Sunday, April 12, 2009

Being Home

It’s difficult for me to blog when I’m in Washington visiting my husband Herb. I’m too busy trying to be home. While Herb is away at work all day, I am busy trying to inhabit the space of this place, the apartment where Herb lives while I live in our permanent home in Colorado, which is where my mom Frances also lives.

I suspect that if you counted the days, you would find that, mostly, Frances lives in our Colorado house. That’s because I only occupy that house when I’m not in Washington and not traveling, which I do pretty often. Herb’s trips to Colorado have declined to nine or ten times a year, when he took a full-time job in Washington fifteen months ago, vs. every other weekend the previous nine years of consulting.

I’ve noticed that things in the Colorado house get moved around each time I return, and in some ways, it’s slowly becoming not entirely my house anymore. I ceded the kitchen to Frances within six months of moving in, because wrestling for control of it was giving me chronic hives. Although it is myth that the sinograph for trouble or crisis is two women under a roof, the truth in our house is that we two women cannot share a kitchen – a story to share another time.

Inhabiting a space that is primarily inhabited by someone else is a lot like reaching homeport after an ocean voyage. There is a period of acclimation. My things are here – clothes, toiletries and makeup, books and magazines that I bring from Colorado, and my kitchen. But my energy takes three or four days to catch up with my body landing here. Meanwhile, my volunteer work, my community network and my friends are in Colorado. My mind remains left behind with projects in progress and unfinished to-do lists. The feelings of guilt over uncompleted work, on the other hand, come with me.

The apartment was set up for Herb’s comfort and to satisfy his tastes. I helped choose the furnishings, and I’m the one who cleans the apartment each time I come here. But what’s in the fridge and in the pantry are all about Herb. And he controls the thermostat, which we each adjust when the other isn’t looking.

In some ways, the way Herb and I live is a lot like dating couples where each partner has his or her own place, except that we’ve been married 27 years and raised a daughter who’s now 23. We know we’re together for the long haul, till death do us part. There is no road map for how to be a family in our present configuration, and there certainly are no built-in societal support systems. What helps me is my lifelong experience of being an iconoclast, finding my own identity apart from what my culture, this society, and elders have sought to impose.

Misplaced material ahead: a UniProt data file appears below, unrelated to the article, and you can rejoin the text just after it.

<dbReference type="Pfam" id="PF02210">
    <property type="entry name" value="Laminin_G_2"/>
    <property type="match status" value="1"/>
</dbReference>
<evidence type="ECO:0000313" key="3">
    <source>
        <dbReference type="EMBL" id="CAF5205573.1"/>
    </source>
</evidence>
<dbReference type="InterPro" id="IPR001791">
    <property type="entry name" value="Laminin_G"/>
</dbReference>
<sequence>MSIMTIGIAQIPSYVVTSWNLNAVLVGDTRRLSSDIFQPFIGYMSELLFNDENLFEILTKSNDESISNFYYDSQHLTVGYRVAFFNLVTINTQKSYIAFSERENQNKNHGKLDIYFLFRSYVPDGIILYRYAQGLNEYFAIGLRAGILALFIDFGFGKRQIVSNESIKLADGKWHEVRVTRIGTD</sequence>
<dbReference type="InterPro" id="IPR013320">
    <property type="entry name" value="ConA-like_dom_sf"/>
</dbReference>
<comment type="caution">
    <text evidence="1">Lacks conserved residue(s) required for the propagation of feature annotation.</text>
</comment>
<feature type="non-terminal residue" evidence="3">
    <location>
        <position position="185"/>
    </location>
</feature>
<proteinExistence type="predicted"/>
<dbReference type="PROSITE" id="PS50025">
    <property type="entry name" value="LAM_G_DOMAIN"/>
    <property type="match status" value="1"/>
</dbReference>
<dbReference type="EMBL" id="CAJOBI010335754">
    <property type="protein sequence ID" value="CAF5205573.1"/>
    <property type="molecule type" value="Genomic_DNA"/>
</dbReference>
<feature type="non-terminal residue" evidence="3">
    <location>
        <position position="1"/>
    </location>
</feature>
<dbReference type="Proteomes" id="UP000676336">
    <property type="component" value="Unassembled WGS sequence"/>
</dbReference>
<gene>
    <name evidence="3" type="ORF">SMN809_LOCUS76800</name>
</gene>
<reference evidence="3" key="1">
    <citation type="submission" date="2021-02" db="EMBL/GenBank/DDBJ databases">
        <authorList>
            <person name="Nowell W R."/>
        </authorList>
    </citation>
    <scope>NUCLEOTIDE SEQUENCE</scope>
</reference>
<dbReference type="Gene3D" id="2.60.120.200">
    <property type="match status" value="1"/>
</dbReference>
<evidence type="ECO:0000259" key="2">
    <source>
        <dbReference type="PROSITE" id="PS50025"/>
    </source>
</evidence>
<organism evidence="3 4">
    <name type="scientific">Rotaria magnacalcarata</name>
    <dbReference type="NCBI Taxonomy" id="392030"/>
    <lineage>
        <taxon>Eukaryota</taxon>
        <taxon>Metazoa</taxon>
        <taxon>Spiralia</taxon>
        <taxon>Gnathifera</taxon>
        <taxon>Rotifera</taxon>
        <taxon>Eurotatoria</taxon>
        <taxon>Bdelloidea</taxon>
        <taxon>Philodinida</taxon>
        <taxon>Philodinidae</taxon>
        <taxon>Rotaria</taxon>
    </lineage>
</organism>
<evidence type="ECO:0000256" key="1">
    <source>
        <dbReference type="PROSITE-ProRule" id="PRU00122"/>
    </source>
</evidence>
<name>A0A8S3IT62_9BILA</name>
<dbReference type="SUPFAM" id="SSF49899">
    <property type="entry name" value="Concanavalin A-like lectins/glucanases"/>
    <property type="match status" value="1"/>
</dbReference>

In America we idolize an idealized version of the nuclear family – father works while mother tends home and kids. We deem it atypical when an in-law lives with the family, and either the parents are saints or they’re martyrs for putting up with the older generation. Gay and lesbian parents often are categorized as anomalies in benign terms or as aberrations in harsher terms. Commuter marriages where mom and dad live geographically apart are considered challenging and weird. Yet, census data tell us that version of the nuclear family fell below half of all households in 2006.

Herb and I invent how to be family and home as we go. We talk often, openly and honestly. We rely heavily upon email to share updates on what’s happening at Herb’s job, progress on the bathroom remodel in Colorado, our latest conversations with our daughter, and mundane things like cartoons and articles we’ve seen. I’ve learned to wait an appropriate amount of time for Herb to formulate a response to my questions and comments, and he’s learned to stay on the phone when I need to process my day verbally.

Love is an act of will. Love is about making choices. Making a long distance relationship work requires commitment to the marriage as well as to the other person, thoughtfulness and consideration of who the other person is and what makes him/her tick, and vulnerable communication in addition to frequent connecting. Home truly is where the heart is and not a geographical place on the globe.

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